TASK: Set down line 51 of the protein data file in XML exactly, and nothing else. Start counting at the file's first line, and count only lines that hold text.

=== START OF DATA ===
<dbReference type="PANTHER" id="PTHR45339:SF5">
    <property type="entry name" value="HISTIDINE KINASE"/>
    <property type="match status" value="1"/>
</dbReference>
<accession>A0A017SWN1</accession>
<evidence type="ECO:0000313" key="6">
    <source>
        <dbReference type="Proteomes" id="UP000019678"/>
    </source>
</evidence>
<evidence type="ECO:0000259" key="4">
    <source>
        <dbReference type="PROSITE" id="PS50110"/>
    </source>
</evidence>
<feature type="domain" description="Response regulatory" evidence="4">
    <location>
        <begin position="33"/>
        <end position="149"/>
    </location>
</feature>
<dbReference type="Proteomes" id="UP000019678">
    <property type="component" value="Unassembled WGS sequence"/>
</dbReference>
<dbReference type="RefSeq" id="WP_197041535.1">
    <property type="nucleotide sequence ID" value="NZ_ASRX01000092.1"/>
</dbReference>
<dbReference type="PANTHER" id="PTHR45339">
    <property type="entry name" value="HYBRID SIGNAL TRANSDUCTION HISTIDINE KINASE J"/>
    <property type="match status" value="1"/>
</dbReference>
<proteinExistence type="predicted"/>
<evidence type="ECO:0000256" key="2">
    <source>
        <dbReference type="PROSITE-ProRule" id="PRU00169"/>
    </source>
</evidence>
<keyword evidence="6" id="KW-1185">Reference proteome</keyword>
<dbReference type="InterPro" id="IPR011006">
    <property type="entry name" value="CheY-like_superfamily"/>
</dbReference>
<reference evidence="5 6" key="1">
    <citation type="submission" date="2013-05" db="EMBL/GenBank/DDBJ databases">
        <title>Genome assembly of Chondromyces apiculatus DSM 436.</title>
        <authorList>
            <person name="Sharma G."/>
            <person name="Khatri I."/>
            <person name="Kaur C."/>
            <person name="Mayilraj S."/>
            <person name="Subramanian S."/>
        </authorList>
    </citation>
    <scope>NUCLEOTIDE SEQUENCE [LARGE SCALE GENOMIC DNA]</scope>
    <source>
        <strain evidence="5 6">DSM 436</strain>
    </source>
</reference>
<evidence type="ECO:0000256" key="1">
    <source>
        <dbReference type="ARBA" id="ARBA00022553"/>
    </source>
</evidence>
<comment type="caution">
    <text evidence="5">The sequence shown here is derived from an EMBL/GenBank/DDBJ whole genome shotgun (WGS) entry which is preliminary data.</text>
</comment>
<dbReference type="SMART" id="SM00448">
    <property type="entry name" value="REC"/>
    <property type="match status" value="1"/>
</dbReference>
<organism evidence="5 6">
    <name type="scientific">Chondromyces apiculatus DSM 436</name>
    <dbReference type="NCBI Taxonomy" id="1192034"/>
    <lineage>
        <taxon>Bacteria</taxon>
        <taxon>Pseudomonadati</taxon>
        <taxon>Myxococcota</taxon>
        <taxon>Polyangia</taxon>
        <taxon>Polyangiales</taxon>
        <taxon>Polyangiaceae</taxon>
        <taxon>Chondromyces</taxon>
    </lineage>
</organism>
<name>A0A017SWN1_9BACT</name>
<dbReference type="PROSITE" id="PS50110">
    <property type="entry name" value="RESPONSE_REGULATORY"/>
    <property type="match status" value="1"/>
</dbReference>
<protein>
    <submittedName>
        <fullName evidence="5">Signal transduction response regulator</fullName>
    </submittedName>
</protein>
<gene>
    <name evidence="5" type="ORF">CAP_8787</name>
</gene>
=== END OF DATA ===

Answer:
        </authorList>